IT as a strategic partner

The digital ecosystem approach initiates a shift toward viewing IT as an ecosystem, rather than a simple business function. As technology can change entire industries’ business models and create new business opportunities for innovators, IT must become a strategic partner to management and an enabler of business transformation.

However, these changing requirements for cooperation between IT and business units are pushing large monolithic applications, which cover many business functions (e.g., in the area of ERP systems) to their limits. Hence, the ecosystem approach aims to restrict systems that have been extended far beyond their core functions over the years, back to their valuable role.

A simple and secure networking of the most diverse systems and devices, and the intelligent use of their data, forms the core of the ecosystem approach. Also, since the importance of delimiting individual systems’ functionalities is growing, it becomes critical to make appropriate choices regarding the products and their areas of application and external IT service providers.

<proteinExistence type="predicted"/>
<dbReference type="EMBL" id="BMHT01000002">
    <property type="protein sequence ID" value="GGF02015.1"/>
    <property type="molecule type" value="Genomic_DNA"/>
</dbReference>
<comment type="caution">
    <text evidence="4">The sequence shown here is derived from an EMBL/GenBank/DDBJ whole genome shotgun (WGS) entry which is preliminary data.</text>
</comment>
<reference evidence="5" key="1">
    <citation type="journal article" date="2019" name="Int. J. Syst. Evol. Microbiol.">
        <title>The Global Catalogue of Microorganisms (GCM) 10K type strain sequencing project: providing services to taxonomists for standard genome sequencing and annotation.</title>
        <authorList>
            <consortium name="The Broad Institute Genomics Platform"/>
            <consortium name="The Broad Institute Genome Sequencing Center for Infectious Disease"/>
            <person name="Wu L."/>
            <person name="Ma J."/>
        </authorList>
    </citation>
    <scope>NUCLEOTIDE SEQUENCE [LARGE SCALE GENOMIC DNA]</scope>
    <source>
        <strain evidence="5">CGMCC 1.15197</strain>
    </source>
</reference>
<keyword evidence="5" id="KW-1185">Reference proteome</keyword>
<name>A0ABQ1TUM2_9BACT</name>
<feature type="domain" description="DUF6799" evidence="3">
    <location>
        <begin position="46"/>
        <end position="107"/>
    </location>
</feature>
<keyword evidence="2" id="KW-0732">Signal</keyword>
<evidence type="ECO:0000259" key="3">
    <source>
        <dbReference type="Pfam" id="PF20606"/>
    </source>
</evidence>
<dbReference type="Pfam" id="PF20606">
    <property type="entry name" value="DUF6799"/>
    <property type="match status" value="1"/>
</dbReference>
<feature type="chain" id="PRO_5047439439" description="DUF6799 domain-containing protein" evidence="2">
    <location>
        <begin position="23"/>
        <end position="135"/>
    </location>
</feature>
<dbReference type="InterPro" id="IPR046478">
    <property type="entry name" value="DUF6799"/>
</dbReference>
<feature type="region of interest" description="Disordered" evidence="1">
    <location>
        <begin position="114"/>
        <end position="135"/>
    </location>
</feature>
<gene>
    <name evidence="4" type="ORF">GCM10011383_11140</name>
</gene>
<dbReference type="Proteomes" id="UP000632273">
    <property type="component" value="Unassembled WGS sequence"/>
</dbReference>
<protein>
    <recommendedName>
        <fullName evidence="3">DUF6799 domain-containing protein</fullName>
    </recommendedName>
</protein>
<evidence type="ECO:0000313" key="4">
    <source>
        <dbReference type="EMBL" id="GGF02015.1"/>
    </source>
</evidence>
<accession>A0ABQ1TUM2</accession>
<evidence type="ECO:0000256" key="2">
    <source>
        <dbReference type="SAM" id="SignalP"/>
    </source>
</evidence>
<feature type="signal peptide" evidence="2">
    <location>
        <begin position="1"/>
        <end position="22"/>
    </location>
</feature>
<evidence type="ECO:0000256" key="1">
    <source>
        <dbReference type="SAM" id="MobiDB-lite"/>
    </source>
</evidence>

Product-friendly architecture

While the deployment of globally sold standard IT products and multi-tenant cloud services (SaaS) poses its own challenges, building a complex digital ecosystem without existing market-ready solutions is too slow, expensive and risky. Therefore, our ecosystem approach is based on a service-layer architecture that enables smooth cooperation between different products and individual solutions.